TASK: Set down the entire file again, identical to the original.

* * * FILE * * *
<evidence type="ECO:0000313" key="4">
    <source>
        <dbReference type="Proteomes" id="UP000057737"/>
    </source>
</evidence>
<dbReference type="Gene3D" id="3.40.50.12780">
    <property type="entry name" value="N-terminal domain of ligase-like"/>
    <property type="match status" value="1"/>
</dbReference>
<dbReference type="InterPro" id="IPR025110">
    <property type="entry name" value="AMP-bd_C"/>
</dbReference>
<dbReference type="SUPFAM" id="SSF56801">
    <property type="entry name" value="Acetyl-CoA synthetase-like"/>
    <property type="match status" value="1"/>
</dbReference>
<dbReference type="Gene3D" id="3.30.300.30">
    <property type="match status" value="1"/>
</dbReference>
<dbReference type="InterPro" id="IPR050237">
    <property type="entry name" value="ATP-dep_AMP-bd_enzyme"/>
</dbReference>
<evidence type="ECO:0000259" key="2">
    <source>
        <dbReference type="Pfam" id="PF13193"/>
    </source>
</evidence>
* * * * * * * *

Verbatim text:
<evidence type="ECO:0000313" key="4">
    <source>
        <dbReference type="Proteomes" id="UP000057737"/>
    </source>
</evidence>
<dbReference type="Gene3D" id="3.40.50.12780">
    <property type="entry name" value="N-terminal domain of ligase-like"/>
    <property type="match status" value="1"/>
</dbReference>
<dbReference type="InterPro" id="IPR025110">
    <property type="entry name" value="AMP-bd_C"/>
</dbReference>
<dbReference type="SUPFAM" id="SSF56801">
    <property type="entry name" value="Acetyl-CoA synthetase-like"/>
    <property type="match status" value="1"/>
</dbReference>
<dbReference type="Gene3D" id="3.30.300.30">
    <property type="match status" value="1"/>
</dbReference>
<dbReference type="InterPro" id="IPR050237">
    <property type="entry name" value="ATP-dep_AMP-bd_enzyme"/>
</dbReference>
<evidence type="ECO:0000259" key="2">
    <source>
        <dbReference type="Pfam" id="PF13193"/>
    </source>
</evidence>